There has been widespread discussion around the ‘disruption of the banking industry’. A sector typically slower than other business models to respond to digital innovation, with the introduction of new compliance and regulation policies, is under increasing pressure to future-proof their operations, and mobile is increasingly at the center of this.
Not only is smartphone ownership now almost universal (with regional variations), mobiles continue to strengthen their position as the most important device for getting online. As such, opportunities in the banking sector have shifted. This has paved the way for smaller, nimbler players like digital-only challenger banks and financial services promising an exclusively mobile experience that cater for every need. So, what are the implications of mobile banking, and what’s in it for traditional retail banks?
Online Banking is Now a Mobile-First Activity
The end of 2016 saw online banking’s transition into a mobile-first activity. Indeed, the convenience and time-saving advantages of banking via mobile – allowing users to pay bills, transfer money and monitor their financial affairs while on-the-go have proven extremely valuable. But according to our data, the overall percentage figure for online banking via any device remains relatively steady (on around 3 in 4 internet users).
So crucially, what’s changing most is how these online bankers are managing their money online.
Mobile is Expanding the Online Banking Demographic
A look at the age breakdown here illustrates the universal appeal of banking online, and particularly the increasing influence of mobile. The continuing legacy of PCs/laptops among older users is clear to see, with banking via these more “traditional” devices seeing a higher uptake among older age groups. And if we turn our attention over to banking via mobile, then we see the opposite trend in effect, with 25-34 year-olds having a 29-point lead over the oldest age group (55-64s).
While these converging trends may seem somewhat predictable, what they do tell us is that this new and â€˜mobile’ way of handling our financial affairs online has expanded the appeal of online banking among the largest cohort of the global online population: Millennials.
With Mobile Comes Social
Social messaging apps are primed to make a substantial impact in the fintech arena. There’s no shortage of examples to choose from of social integrations with online banking. Most recent new entrant is the example of TransferWise who have teamed up with Facebook Messenger to allow users to send money internationally via chat bots.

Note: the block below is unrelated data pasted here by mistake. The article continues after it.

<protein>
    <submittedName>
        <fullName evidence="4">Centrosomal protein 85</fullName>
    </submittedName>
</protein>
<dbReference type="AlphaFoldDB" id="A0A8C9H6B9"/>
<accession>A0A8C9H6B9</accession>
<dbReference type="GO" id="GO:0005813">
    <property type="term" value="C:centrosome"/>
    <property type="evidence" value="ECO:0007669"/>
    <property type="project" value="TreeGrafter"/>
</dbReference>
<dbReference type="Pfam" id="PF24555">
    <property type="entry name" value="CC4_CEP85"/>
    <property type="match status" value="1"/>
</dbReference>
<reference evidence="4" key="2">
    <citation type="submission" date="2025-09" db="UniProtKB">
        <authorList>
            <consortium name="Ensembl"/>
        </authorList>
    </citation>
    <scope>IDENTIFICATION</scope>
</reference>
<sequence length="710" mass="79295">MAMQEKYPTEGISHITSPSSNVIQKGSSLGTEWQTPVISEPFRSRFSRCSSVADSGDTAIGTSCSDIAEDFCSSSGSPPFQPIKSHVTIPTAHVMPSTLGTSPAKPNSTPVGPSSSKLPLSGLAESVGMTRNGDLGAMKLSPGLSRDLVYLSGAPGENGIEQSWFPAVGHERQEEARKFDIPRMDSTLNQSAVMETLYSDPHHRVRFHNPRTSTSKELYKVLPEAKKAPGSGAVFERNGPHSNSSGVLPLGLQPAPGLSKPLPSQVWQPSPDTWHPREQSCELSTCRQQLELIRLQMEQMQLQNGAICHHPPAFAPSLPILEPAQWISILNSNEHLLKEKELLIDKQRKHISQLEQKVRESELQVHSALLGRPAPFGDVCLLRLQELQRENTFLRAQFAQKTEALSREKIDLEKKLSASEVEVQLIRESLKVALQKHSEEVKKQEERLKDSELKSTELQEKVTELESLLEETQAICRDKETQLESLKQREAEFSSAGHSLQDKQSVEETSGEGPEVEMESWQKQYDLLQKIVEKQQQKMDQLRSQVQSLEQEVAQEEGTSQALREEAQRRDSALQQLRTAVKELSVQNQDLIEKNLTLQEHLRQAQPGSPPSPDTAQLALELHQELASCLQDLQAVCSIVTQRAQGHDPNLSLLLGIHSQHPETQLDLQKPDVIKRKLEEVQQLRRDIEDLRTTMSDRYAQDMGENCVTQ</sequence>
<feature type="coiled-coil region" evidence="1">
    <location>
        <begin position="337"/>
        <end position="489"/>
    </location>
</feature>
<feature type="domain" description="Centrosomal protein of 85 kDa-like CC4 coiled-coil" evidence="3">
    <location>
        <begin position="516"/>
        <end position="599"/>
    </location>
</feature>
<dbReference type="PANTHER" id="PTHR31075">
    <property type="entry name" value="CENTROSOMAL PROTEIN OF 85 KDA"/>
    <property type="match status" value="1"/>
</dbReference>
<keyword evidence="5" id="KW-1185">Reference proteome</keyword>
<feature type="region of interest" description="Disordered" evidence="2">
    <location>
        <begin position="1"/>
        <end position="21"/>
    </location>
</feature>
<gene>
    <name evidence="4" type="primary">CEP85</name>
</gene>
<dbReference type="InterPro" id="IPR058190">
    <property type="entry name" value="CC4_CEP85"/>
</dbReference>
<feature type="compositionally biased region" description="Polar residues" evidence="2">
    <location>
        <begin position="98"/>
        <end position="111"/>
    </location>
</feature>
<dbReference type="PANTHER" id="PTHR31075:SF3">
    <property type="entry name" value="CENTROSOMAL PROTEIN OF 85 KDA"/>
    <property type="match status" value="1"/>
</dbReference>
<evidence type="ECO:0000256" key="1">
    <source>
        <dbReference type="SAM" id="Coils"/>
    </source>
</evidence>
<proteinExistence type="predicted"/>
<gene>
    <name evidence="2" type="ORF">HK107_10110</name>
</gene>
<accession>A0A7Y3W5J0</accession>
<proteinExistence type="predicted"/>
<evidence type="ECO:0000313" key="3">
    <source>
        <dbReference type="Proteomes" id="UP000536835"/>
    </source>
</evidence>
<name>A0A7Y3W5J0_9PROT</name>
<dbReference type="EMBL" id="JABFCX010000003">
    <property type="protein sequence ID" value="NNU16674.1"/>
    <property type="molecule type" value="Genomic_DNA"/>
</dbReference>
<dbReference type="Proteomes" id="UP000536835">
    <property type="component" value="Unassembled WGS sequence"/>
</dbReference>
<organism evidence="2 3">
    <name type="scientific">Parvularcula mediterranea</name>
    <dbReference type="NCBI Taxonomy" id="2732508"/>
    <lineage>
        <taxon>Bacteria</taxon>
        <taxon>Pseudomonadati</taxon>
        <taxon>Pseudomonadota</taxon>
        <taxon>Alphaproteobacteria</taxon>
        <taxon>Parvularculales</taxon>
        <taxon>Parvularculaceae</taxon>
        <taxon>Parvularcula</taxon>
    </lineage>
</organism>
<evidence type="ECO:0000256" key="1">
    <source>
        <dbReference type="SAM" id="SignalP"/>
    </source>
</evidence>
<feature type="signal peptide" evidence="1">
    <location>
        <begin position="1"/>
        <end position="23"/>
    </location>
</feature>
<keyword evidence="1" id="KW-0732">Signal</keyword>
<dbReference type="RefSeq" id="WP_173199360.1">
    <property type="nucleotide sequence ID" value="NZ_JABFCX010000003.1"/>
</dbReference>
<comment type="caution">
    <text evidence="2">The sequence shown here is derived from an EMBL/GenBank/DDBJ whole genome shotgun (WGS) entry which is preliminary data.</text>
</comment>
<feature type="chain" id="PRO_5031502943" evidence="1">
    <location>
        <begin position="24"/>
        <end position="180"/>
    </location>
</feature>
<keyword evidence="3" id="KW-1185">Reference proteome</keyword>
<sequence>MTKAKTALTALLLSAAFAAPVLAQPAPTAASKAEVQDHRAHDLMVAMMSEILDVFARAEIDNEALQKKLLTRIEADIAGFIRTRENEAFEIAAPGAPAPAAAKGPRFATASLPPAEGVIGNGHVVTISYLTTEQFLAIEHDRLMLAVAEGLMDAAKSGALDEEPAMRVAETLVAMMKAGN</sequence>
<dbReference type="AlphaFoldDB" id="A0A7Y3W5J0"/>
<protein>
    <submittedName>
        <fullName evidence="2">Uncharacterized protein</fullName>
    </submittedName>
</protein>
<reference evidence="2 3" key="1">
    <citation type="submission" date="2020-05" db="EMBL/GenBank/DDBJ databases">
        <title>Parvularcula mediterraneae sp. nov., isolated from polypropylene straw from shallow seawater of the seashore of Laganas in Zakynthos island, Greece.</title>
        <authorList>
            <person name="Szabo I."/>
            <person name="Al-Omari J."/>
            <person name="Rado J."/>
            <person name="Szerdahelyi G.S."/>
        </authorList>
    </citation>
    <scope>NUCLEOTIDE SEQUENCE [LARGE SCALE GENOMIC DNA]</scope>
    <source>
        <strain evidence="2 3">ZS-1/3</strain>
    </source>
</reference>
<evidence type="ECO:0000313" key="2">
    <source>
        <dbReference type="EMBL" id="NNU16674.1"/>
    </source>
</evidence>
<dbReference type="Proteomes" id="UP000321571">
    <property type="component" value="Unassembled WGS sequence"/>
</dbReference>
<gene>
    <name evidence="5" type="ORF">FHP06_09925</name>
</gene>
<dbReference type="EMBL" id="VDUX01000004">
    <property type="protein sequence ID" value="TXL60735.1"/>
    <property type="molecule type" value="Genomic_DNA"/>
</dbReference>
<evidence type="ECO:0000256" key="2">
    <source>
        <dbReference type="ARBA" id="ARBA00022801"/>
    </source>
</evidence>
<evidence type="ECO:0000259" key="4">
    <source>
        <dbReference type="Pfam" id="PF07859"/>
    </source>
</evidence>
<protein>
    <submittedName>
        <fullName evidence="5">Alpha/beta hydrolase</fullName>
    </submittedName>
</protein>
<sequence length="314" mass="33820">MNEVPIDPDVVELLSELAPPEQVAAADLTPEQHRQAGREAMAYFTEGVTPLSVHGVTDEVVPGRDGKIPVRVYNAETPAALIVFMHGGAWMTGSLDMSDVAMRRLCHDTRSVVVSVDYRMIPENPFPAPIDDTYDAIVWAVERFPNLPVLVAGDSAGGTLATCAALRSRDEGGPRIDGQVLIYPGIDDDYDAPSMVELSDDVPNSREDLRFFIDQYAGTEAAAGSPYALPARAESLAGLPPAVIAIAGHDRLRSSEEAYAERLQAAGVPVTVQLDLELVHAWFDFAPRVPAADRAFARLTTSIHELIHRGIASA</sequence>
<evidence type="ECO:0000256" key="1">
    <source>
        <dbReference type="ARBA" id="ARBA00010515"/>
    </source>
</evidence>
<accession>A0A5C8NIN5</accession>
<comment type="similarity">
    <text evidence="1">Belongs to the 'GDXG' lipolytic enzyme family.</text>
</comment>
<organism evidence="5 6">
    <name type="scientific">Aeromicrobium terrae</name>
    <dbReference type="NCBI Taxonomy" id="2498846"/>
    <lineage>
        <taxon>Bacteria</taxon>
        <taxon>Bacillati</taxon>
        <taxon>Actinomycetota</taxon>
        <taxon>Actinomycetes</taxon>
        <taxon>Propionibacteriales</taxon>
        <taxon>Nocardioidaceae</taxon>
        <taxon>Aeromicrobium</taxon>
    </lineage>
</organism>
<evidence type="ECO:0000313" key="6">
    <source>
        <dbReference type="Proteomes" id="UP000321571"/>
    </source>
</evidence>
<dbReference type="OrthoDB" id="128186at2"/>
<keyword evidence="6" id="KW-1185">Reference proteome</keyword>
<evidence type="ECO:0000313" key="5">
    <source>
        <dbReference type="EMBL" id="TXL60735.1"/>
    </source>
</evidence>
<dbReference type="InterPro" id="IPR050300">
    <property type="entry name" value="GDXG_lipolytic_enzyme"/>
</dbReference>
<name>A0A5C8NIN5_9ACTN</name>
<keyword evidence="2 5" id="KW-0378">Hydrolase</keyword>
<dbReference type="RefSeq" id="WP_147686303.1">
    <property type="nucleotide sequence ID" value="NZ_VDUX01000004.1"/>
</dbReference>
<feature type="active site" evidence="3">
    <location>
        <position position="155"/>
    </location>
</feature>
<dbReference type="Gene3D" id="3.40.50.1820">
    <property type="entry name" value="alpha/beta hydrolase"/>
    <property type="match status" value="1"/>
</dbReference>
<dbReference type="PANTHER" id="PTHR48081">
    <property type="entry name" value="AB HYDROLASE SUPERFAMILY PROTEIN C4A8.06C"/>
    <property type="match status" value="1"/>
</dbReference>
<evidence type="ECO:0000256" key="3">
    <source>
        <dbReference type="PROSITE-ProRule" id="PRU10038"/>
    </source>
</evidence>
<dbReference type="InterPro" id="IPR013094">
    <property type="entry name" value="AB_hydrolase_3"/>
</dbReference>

Beyond its extensive reach, social media is having an increasing role in the day-to-day activities of internet users.
With each year that passes, our data shows a steady rises in daily time spent on social platforms – now standing at more than two hours per day. This means almost one third of daily time spent online is devoted to social media, and underpinning this is mobile.
Social engagement has firmly been a mobile-first activity for some time now, so this rise in time spent on social has been consistent with a rise in time spent online on mobile.
Put this in the context of the many messaging apps pivoting towards service platforms rather than outright chat apps and banking integrations with social make complete sense.
A look to Asia reveals consumers here are comfortable ordering cabs, booking restaurants and appointments and making mobile payments or transfers through their favorite chat apps. Indeed, many mobile applications and banking trends that are popular in North America and Europe are learning from these examples, with Snapchat and Facebook Messenger already facilitating money transfers in the US (and soon Europe for Messenger).
But with Europe’s upcoming PSD2 set to level the playing field between traditional banks and third-party incumbents, this is already turning heads towards the social space and digital platforms as the next innovation ground in banking services.
For traditional banks, responding to this changing competitive landscape will mean meeting the consumers where they are, and this is where social comes into play.
Meeting Consumer Expectations
Other factors are also at work here, such as broader omnichannel strategies to integrate multiple channels of communication and provide a seamless consumer experience – which is by no means reserved for retail shopping.
Getting this seamless cross-channel experience is something consumers increasingly expect – 26% of mobile banking users, for example, expect a brand to provide customer-centric services and products that help to simplify daily life, while 16% want brands to offer a range of useful apps and online services.
It’s in providing this seamless customer experience that the answer essentially lies. As global banking gets more mobile, the need to meet consumer expectations is heightened by the convenience that smartphones bring to every other aspect of our lives.
New technologies, such as open banking, allow third-party providers to access customer data via APIs.
This helps to provide new digital banking solutions to customers, including cash management. With open banking, the financial services and retail banking industries can connect with other digital platforms, improving the overall banking experience.
These Digital transformations to the banking system change the rule book. Now customer-centric banking services – from both traditional banks and new entrants -compete against each other for marketshare, allowing new, dynamic players to enter.